Tour de France Cycling News for July 16, 2007
Edited by Bjorn Haake and Laura Weislo
Long range attack for yellow Chicken soars to race lead
By Shane Stokes and Gregor Brown
A happy Rasmussen
Photo ©: Roberto Bettini
Just as he did at Mulhouse in 2005, just as he did at La Toussuire last
year, Danish rider Michael Rasmussen went on a blazing long range attack
8 of the 2007 Tour de France to gobble up KOM points, secure a firm
grip on the mountains jersey and seize the stage victory. This time, though,
things were even more impressive; the Rabobank rider ended the day firmly
wrapped in the yellow jersey of race leader, taking over from T-Mobile's
Rasmussen attacked out of the peloton on the Roselend, the first of the
three category one climbs which came in the second half of the stage.
Pedalling with relentless focus, he reeled in a breakaway group containing
Bernhard Kohl (Gerolsteiner), Antonio Colom (Astana), Christophe Le Mével
(Crédit Agricole), David Arroyo (Caisse d'Epargne), Stéphane Goubert (Ag2r)
and Michael Rogers (T-Mobile) and took maximum points at the summit.
Once onto the next climb of Hauteville, the 33 year old from Tølløse
pushed on ahead with Colom and Arroyo and took the prime at the top. He
then ruthlessly jettisoned his breakaway companions with 18 kilometres
remaining and rode solo to victory at Tignes. His haul? The stage win,
the mountains jersey, the most aggressive rider award and the first maillot
jaune of his career.
You can read the full
Post race quotes
By Brecht Decaluwé in Tignes
The yellow jersey Gerdemann
Photo ©: AFP Photo
Young German ace Linus Gerdemann was unable to keep his yellow jersey
in Tignes and after the finish Cyclingnews was there to listen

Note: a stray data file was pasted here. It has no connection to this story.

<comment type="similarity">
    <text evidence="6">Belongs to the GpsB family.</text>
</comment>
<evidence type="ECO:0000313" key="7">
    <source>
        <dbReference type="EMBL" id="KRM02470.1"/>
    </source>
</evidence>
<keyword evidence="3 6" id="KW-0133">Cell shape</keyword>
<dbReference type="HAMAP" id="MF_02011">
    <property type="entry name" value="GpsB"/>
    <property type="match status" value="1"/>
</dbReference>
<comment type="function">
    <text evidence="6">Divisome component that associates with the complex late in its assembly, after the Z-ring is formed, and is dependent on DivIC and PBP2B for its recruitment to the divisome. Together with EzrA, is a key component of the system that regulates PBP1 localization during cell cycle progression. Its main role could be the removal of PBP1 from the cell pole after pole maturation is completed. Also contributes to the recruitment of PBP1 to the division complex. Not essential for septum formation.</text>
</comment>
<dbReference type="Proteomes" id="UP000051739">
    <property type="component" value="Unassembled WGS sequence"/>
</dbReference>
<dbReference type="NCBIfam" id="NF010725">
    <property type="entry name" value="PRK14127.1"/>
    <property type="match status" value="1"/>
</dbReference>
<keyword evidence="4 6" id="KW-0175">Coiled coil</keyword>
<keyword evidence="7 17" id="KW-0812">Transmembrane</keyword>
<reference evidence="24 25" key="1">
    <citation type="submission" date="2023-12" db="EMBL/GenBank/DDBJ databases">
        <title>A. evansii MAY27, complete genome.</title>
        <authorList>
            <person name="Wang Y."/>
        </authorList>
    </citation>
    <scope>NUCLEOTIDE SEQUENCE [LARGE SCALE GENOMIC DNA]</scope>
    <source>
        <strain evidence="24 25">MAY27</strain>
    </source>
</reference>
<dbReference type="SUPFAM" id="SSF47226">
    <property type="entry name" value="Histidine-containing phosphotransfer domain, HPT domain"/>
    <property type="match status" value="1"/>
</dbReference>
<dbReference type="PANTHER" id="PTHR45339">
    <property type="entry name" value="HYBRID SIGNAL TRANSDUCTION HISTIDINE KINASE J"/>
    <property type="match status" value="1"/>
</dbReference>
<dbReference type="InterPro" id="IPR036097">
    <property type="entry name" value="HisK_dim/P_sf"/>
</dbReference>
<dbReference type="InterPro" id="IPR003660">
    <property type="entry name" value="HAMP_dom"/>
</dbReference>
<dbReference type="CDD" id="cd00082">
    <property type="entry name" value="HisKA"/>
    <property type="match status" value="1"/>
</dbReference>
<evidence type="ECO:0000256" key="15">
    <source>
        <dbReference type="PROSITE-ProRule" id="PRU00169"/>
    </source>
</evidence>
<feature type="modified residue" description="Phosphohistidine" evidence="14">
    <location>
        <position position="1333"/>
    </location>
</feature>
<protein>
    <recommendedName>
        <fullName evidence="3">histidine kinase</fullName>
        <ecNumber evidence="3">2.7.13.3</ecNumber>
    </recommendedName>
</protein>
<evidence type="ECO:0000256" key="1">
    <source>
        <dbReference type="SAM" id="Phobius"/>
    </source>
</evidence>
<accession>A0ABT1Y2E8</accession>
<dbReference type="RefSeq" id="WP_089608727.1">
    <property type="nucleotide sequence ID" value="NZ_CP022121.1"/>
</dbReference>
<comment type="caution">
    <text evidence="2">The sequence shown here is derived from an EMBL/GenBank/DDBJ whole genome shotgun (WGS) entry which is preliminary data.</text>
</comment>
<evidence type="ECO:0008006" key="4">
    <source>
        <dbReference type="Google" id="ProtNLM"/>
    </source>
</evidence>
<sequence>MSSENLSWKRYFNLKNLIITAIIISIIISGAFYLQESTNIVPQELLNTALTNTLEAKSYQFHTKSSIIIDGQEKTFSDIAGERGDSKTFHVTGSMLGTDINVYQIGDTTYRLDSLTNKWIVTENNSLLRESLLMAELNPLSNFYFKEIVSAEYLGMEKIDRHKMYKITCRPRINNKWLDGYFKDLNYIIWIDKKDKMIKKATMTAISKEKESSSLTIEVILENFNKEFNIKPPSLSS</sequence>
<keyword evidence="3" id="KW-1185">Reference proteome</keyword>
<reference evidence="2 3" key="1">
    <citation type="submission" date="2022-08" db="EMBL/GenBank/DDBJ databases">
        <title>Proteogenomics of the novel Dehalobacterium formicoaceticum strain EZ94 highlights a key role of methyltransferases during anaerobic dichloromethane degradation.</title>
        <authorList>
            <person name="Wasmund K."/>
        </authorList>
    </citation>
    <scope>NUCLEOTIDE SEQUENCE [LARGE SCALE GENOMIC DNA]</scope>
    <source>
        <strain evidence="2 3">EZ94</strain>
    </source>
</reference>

to his reaction. "In the final kilometres it was very hard. My teammates
worked unbelievably hard for me, I think I battled hard for the jersey,"
Gerdemann talked about his lost battle. "Anyway, having the yellow jersey
was not a burden, it was a pleasure, it was priceless," Gerdemann reacted
after falling 43 seconds short to keep the lead. "Concerning tactics we
still have to see of course, Kim Kirchen was super strong. Tomorrow there's
the rest day and then we can see further ahead. The heat is on now but
I'm going to take some rest tomorrow," Gerdemann said.
Kim Kirchen worked hard to keep his young teammate Linus Gerdemann in
the yellow jersey but their mission was unsuccessful. Combined with the
crash of captain Rogers it was a bad day for T-Mobile. "It was very hard
today. We tried with Rogers in the breakaway and he did it. The breakaway
with him could've gone very far and that would have been good for us [...]
if you don't try then you can't win," Kirchen looked back. The Luxembourgian
also talked about his own performance. "For sure I'm happy that I could
help and do my work, for me it was a good day," Kirchen said to Cyclingnews.
Robbie McEwen rolled in at Tignes more than an hour after stage winner
Michael Rasmussen, thus failing to make the time cut. Pretty early on
in the stage McEwen had to let go of the peloton and it was clear he wouldn't
make it. Nevertheless he kept himself to the promise that he wouldn't
abandon. Two days ago he reminded us that he managed to finish his nine
previous Tours and he wasn't planning to climb off the bike if he didn't
have to. His crash in the first stage - which he won - kept bothering
him and after finishing very last in Saturday's mountains stage his crusade
ended in Tignes. McEwen didn't want to complain too much after the finish.
"There are many guys who make it to Paris but they haven't got a stage
win under their belt, so I'm happy with that. Still, it wasn't much fun